I'm looking back at my System 4 concept, once again torn between concepts of making a series of game mechanisms that are intricately tied into the their setting, or making a freeform set of mechanisms that are generally tailored to telling a specific style of story but setting agnostic. Since this system is already being linked to both Darkhive (with super powered adventuring women) and Other Strangeness (with mutant animals), going in the second direction is probably better. Two very different worlds, with two very different types of heroes, but telling similar stories about alienation and survival.
The dilemma at the moment comes in the form of the specific character abilities; the elements of play that separate a protagonist from those around them with less agency. I like the fundamental system of the game, choose a stance defining your mood (according to elemental principles), this gives you a number of dice to play with over the course of a turn. If you do something allied to your mood, you may roll a die with a varying number of side depending on your skill in that action type (d6 to d10). If you do something allied to another mood, you roll a d4. Any 4 (or multiple thereof) counts as an action success.
Even rolls give you an advantage, odd rolls negate one of your advantages (or if you don't have any advantages, they give you disadvantages). You may spend your advantages to gain an edge of some type, an opponent may spend your disadvantages to gain some kind of edge against you.
It's the addenda to this core system that start to get tricky.
I toyed with the idea of using equipment to increase die size, but threw away that concept because it means adding numbers and working out details before making a roll and then consulting the results. I want this game to be fast.
I'm thinking instead that equipment should add an extra die when applicable, with a number of sides based on their quality. Weapons add a die when attacking, armour adds a die when defending, tools add dice when performing specific skills. Now it's just a case of determining whether these pieces of equipment contribute cumulative successes, or whether you take the higher die roll.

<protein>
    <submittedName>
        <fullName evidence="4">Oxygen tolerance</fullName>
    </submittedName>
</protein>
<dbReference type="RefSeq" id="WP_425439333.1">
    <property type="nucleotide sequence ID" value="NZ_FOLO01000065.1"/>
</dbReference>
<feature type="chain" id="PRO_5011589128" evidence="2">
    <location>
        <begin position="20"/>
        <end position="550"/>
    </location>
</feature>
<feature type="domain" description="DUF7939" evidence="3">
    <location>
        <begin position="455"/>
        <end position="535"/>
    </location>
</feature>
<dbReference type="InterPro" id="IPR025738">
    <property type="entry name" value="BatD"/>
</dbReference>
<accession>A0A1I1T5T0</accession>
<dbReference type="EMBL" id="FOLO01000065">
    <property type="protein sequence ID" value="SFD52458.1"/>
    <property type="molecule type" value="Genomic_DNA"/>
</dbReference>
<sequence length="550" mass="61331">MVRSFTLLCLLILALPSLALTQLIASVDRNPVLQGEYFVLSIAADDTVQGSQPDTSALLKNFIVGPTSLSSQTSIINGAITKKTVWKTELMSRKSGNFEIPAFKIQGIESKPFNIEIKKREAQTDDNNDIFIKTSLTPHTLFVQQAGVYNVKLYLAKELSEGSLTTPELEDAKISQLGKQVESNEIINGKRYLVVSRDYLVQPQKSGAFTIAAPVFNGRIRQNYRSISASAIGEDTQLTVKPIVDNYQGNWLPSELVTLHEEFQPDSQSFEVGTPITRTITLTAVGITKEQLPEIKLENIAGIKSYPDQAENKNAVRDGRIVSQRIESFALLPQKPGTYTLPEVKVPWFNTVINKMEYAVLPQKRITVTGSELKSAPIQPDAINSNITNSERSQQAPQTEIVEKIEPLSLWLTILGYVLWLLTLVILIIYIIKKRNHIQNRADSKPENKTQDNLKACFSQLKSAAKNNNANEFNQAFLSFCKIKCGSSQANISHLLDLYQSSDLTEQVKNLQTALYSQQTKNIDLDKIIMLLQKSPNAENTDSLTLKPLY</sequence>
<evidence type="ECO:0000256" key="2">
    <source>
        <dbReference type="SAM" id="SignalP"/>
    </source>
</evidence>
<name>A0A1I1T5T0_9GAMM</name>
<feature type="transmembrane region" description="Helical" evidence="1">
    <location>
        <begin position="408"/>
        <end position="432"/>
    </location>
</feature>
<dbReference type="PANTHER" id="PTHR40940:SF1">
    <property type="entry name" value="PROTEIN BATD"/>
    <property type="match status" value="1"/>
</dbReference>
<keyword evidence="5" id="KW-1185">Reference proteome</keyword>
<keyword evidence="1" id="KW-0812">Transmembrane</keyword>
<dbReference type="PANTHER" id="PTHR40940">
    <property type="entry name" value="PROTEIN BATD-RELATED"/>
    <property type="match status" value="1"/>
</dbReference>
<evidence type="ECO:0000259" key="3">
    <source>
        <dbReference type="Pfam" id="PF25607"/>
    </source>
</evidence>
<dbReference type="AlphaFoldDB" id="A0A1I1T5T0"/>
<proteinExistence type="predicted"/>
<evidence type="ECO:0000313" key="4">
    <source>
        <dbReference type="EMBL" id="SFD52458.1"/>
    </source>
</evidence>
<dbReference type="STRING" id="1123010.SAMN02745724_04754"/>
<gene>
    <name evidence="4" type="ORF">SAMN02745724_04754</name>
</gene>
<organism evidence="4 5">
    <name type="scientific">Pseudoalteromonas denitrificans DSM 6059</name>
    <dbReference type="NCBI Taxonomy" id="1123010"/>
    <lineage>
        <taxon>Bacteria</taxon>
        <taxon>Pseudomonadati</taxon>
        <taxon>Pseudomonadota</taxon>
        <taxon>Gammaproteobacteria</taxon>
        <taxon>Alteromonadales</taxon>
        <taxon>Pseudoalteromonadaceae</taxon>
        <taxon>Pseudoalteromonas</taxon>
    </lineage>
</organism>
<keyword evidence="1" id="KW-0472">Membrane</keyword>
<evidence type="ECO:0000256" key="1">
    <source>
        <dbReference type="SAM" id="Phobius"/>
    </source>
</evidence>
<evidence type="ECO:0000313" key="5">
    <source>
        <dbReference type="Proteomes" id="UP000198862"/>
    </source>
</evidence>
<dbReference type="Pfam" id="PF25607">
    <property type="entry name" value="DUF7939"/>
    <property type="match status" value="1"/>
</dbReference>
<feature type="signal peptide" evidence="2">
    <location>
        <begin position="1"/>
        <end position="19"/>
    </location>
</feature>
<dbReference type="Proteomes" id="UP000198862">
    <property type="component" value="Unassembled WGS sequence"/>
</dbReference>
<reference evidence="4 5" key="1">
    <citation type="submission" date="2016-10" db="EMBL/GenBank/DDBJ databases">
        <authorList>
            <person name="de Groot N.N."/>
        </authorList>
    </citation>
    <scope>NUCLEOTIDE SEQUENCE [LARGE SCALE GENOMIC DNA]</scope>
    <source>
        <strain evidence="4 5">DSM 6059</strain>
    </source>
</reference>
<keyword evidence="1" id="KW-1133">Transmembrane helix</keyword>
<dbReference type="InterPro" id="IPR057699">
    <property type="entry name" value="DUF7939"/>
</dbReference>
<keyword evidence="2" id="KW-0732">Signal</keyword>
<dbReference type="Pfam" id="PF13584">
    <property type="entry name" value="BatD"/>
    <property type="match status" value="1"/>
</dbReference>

There's a few ways that this can be viewed.
Maybe the result on the die roll for equipment is limited to the character's skill die roll. You need to have a certain level of skill to open up the full range of potential on an item. If you have a d6 for the action attempt, and a d12 quality item...
...do you limit the item's potential benefit to d6?
...do you allow the d12 to roll naturally but reduce the result number to match the skill result? You roll a 5 on the d6, and an 7 on the d12...the d12 result is reduced to a 6. This means the potential of a good piece of equipment isn't limited quite as much because it will quite often double your potential result.
Maybe the die roll for the equipment adds it's full success potential, but only if the character earns at least a single success using their raw skill.
Maybe the equipment die roll is completely independent, adding it's own successes to an event result regardless of the character's skill attempt. This makes sense in the case of armour, where it protects someone regardless of how good they might be, but doesn't particularly make sense with regard to a plane, where a pilot needs to actually be able to understand the basics of taking off before they can fly in it.
Maybe equipment just adds automatic advantages to a character if they are able to justify how useful the item is while performing their task.
Regardless of how I go with equipment, mystic/supernatural powers will follow a similar pattern of mechanism. The basic thinking here is that these are simply a different type of tool capable of making certain tasks easier, the difference is that these powers make things easier that might be otherwise impossible to accomplish (such as reading minds, levitating, walking through walls, hurling fireballs, etc.).
The thing about special character abilities is that they aren't necessarily supernatural powers or bonus equipment, instead they are the capacity to harness such powers and equipment more effectively.
That's where my current dilemma lies.
The farmer who became a warrior
11 hours ago